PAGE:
Lead Poisoning Prevention — Remodeling the Older Home

Lead Waste Clean-up and Disposal

PDF version of this Web page formatted for print:
Lead Waste Clean-Up and Disposal (PDF: 60KB/2 pages)

Worried about lead in your home? If you are living in an older establishment you should be informed. Lead can be a serious danger. Through this web page, designed for property owners, renters and contractors, learn how to safely clean-up and dispose of lead-contaminated waste created during the renovation or remodeling of an older home.

The Dangers of Lead

Lead poisoning is a concern for both children and adults.

It can cause:

  • Permanent problems with health, learning, and behavior in young children
  • High blood pressure, kidney damage, and fertility problems in adults

You can be exposed to lead any time you breathe lead dust, fumes, or swallow anything that contains lead.

About 75% of homes built before 1978 contain some lead-based paint. The older the home the more likely it is to contain lead-based paint. You should assume that any home built before 1978 contains some lead. To be sure, test your home for lead following the advice found in the MDH web page, Lead Paint Testing.

You can protect yourself from lead by following the appropriate remodeling safety procedures.

Go to > top.

Clean-Up

Renovation/Remodeling waste

  1. Place the rags, paper towels, mops, disposable non-washable clothing and shoe covers used during the job and cleanup in a heavy-duty garbage bag and seal.
  2. Roll up the polyethylene (poly) sheeting to catch the debris and paint chips. Start at the corner and roll the material inward to capture all of the dust and debris, and tape the poly shut with duct tape.
  3. Wet wash the entire work area with a cleaning solution according to the directions on the container. Be sure to wear waterproof rubber gloves when you wet wash the area. Also, daily wet washing will remove harmful lead dust while you complete the remodeling project.
  4. Use a wet/dry vacuum to vacuum up the cleaning solution. Be sure to keep about two inches of water in the bottom of the canister. The water will help to hold the lead dust in. The wet/dry vacuum should be used only to vacuum up the wash or rinse water, not to pick up dry dust and paint chips.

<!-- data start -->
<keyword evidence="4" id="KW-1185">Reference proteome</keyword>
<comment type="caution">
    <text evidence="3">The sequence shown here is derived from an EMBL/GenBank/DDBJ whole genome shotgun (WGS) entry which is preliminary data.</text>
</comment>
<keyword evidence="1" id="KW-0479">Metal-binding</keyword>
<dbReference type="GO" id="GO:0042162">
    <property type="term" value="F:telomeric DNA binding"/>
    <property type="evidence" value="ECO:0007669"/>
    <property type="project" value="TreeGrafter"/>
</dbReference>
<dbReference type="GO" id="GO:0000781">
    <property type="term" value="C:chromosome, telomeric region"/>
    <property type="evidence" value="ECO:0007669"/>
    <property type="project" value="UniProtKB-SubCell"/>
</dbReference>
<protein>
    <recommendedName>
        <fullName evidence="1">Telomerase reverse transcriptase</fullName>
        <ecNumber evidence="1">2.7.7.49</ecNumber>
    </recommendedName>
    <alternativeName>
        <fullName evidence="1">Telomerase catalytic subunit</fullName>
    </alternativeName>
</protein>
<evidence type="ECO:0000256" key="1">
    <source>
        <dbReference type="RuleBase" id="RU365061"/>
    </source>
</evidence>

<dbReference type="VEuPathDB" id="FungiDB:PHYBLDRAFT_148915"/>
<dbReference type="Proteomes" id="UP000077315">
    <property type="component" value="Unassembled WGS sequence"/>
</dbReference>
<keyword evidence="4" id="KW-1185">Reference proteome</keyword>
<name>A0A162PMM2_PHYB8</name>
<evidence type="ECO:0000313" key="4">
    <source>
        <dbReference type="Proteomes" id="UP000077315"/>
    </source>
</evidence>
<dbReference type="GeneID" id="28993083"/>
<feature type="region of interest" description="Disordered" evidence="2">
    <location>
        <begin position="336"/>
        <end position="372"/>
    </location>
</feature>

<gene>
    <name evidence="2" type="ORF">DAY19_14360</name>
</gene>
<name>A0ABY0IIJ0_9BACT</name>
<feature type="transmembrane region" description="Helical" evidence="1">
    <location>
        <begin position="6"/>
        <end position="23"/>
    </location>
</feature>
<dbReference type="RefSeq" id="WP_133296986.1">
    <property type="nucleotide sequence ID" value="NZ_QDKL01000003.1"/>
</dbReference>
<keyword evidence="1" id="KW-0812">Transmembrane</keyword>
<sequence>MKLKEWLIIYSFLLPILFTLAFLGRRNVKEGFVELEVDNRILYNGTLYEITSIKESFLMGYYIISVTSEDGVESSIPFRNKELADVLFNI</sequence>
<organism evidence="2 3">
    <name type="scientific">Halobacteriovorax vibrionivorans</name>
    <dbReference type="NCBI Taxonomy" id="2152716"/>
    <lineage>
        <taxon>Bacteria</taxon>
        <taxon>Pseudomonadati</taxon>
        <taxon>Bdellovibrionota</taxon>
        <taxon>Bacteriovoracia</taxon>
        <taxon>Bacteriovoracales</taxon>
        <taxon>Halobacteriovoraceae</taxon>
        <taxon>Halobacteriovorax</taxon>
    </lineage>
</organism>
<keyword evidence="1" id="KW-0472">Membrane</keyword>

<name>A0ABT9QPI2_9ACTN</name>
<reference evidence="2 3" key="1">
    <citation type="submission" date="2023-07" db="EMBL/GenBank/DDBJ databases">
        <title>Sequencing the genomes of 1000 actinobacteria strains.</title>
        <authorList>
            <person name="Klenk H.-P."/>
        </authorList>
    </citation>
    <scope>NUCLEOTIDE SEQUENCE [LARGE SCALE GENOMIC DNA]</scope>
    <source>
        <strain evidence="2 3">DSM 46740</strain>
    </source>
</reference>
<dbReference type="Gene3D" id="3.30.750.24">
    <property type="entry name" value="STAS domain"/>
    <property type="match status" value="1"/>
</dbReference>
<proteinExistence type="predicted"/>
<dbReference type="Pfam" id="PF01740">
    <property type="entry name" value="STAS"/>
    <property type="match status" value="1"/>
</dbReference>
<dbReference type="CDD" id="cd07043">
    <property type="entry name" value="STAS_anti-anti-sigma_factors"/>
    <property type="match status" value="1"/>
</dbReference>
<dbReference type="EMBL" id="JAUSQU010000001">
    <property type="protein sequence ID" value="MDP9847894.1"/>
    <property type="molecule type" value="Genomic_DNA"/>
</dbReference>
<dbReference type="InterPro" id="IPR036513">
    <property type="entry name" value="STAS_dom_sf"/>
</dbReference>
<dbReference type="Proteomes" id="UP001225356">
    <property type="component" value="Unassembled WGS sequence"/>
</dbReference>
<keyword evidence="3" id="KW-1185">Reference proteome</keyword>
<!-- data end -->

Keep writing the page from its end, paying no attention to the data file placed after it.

5. Rinse the area with clean water. Be sure to use two separate buckets, one for the cleaning solution used earlier, and one for the clean rinse water. Also, use two separate sets of disposable rags, one for the washing step and one for the rinse step. Remember to wear waterproof rubber gloves.
  6. Filter the rinse water.
  7. Let the debris in the filter dry out and dispose of it as household hazardous waste.
  8. Put the rags, paper towels, and mops used during the cleanup in a garbage bag and seal.
  9. Vacuum the work area again with the wet/dry vacuum.
  10. Wait one hour and repeat the cleanup process. This will allow for the cleanup of any lead dust that may have settled.

Important Tips:

  • Do not use your household vacuum to clean up lead dust and paint chips! The filter in the household vacuum is not designed to pick up and hold the fine lead dust - it will just spread the lead dust throughout the house.
  • Clean up the work area each day. Cleaning up paint chips, dust, and debris will help protect the people working with lead during the remodeling or repair work and the people living in the home.
  • Once the worksite cleanup is finished, don’t forget to clean yourself up! Thoroughly wash your hands, face and hair. Make sure that your work clothes are washed separately from any other clothing.